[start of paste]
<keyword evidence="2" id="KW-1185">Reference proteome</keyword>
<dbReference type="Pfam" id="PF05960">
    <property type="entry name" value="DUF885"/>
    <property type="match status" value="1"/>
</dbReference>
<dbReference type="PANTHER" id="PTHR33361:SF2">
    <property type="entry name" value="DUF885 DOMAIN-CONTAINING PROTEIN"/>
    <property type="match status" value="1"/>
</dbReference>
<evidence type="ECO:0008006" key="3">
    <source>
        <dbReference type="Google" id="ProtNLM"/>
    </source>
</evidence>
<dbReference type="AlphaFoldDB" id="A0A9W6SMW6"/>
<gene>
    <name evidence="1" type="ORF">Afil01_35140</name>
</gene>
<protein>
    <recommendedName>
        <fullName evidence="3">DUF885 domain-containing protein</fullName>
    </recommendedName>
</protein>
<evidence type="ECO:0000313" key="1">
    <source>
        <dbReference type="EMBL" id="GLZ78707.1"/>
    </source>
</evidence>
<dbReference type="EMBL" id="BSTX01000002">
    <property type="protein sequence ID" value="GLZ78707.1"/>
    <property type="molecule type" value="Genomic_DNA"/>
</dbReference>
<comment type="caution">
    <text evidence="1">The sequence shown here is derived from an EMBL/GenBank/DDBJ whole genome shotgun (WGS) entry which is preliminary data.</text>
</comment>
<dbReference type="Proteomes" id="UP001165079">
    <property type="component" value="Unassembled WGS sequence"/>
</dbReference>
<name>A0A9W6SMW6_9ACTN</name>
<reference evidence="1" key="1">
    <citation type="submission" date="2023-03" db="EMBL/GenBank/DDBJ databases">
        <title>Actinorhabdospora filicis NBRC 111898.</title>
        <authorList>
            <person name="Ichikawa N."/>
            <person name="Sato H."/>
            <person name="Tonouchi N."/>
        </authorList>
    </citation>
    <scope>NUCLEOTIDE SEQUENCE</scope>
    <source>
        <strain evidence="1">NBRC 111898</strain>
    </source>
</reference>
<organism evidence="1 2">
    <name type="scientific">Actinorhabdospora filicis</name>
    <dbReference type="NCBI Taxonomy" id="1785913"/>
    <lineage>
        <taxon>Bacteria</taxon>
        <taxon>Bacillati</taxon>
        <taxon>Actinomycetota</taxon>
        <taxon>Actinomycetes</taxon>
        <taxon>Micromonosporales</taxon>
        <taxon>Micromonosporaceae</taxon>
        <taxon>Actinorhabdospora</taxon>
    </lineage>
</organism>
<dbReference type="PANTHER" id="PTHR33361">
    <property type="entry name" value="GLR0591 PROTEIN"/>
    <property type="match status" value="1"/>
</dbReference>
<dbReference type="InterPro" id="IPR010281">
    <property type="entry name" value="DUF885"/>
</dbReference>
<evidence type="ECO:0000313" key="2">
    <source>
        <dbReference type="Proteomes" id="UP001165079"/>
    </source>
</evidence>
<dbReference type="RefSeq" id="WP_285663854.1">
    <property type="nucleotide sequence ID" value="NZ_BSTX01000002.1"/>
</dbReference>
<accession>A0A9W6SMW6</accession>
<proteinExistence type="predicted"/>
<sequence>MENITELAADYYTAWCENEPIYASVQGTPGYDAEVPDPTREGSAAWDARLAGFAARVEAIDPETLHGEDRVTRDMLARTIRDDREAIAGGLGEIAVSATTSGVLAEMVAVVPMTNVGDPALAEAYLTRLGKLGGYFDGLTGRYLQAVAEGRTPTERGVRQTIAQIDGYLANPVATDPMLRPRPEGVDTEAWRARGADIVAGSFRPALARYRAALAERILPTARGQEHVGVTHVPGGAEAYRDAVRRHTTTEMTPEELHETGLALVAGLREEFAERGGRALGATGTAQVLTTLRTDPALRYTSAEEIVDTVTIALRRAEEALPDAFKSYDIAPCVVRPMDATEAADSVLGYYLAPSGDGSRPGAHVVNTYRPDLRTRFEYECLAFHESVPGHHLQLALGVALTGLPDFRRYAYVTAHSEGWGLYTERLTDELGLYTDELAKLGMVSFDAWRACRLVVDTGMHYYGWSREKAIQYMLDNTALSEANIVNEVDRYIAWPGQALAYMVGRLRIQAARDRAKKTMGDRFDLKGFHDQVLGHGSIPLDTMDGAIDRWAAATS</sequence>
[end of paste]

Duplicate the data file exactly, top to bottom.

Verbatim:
<keyword evidence="2" id="KW-1185">Reference proteome</keyword>
<dbReference type="Pfam" id="PF05960">
    <property type="entry name" value="DUF885"/>
    <property type="match status" value="1"/>
</dbReference>
<dbReference type="PANTHER" id="PTHR33361:SF2">
    <property type="entry name" value="DUF885 DOMAIN-CONTAINING PROTEIN"/>
    <property type="match status" value="1"/>
</dbReference>
<evidence type="ECO:0008006" key="3">
    <source>
        <dbReference type="Google" id="ProtNLM"/>
    </source>
</evidence>
<dbReference type="AlphaFoldDB" id="A0A9W6SMW6"/>
<gene>
    <name evidence="1" type="ORF">Afil01_35140</name>
</gene>
<protein>
    <recommendedName>
        <fullName evidence="3">DUF885 domain-containing protein</fullName>
    </recommendedName>
</protein>
<evidence type="ECO:0000313" key="1">
    <source>
        <dbReference type="EMBL" id="GLZ78707.1"/>
    </source>
</evidence>
<dbReference type="EMBL" id="BSTX01000002">
    <property type="protein sequence ID" value="GLZ78707.1"/>
    <property type="molecule type" value="Genomic_DNA"/>
</dbReference>
<comment type="caution">
    <text evidence="1">The sequence shown here is derived from an EMBL/GenBank/DDBJ whole genome shotgun (WGS) entry which is preliminary data.</text>
</comment>
<dbReference type="Proteomes" id="UP001165079">
    <property type="component" value="Unassembled WGS sequence"/>
</dbReference>
<name>A0A9W6SMW6_9ACTN</name>
<reference evidence="1" key="1">
    <citation type="submission" date="2023-03" db="EMBL/GenBank/DDBJ databases">
        <title>Actinorhabdospora filicis NBRC 111898.</title>
        <authorList>
            <person name="Ichikawa N."/>
            <person name="Sato H."/>
            <person name="Tonouchi N."/>
        </authorList>
    </citation>
    <scope>NUCLEOTIDE SEQUENCE</scope>
    <source>
        <strain evidence="1">NBRC 111898</strain>
    </source>
</reference>
<organism evidence="1 2">
    <name type="scientific">Actinorhabdospora filicis</name>
    <dbReference type="NCBI Taxonomy" id="1785913"/>
    <lineage>
        <taxon>Bacteria</taxon>
        <taxon>Bacillati</taxon>
        <taxon>Actinomycetota</taxon>
        <taxon>Actinomycetes</taxon>
        <taxon>Micromonosporales</taxon>
        <taxon>Micromonosporaceae</taxon>
        <taxon>Actinorhabdospora</taxon>
    </lineage>
</organism>
<dbReference type="PANTHER" id="PTHR33361">
    <property type="entry name" value="GLR0591 PROTEIN"/>
    <property type="match status" value="1"/>
</dbReference>
<dbReference type="InterPro" id="IPR010281">
    <property type="entry name" value="DUF885"/>
</dbReference>
<evidence type="ECO:0000313" key="2">
    <source>
        <dbReference type="Proteomes" id="UP001165079"/>
    </source>
</evidence>
<dbReference type="RefSeq" id="WP_285663854.1">
    <property type="nucleotide sequence ID" value="NZ_BSTX01000002.1"/>
</dbReference>
<accession>A0A9W6SMW6</accession>
<proteinExistence type="predicted"/>
<sequence>MENITELAADYYTAWCENEPIYASVQGTPGYDAEVPDPTREGSAAWDARLAGFAARVEAIDPETLHGEDRVTRDMLARTIRDDREAIAGGLGEIAVSATTSGVLAEMVAVVPMTNVGDPALAEAYLTRLGKLGGYFDGLTGRYLQAVAEGRTPTERGVRQTIAQIDGYLANPVATDPMLRPRPEGVDTEAWRARGADIVAGSFRPALARYRAALAERILPTARGQEHVGVTHVPGGAEAYRDAVRRHTTTEMTPEELHETGLALVAGLREEFAERGGRALGATGTAQVLTTLRTDPALRYTSAEEIVDTVTIALRRAEEALPDAFKSYDIAPCVVRPMDATEAADSVLGYYLAPSGDGSRPGAHVVNTYRPDLRTRFEYECLAFHESVPGHHLQLALGVALTGLPDFRRYAYVTAHSEGWGLYTERLTDELGLYTDELAKLGMVSFDAWRACRLVVDTGMHYYGWSREKAIQYMLDNTALSEANIVNEVDRYIAWPGQALAYMVGRLRIQAARDRAKKTMGDRFDLKGFHDQVLGHGSIPLDTMDGAIDRWAAATS</sequence>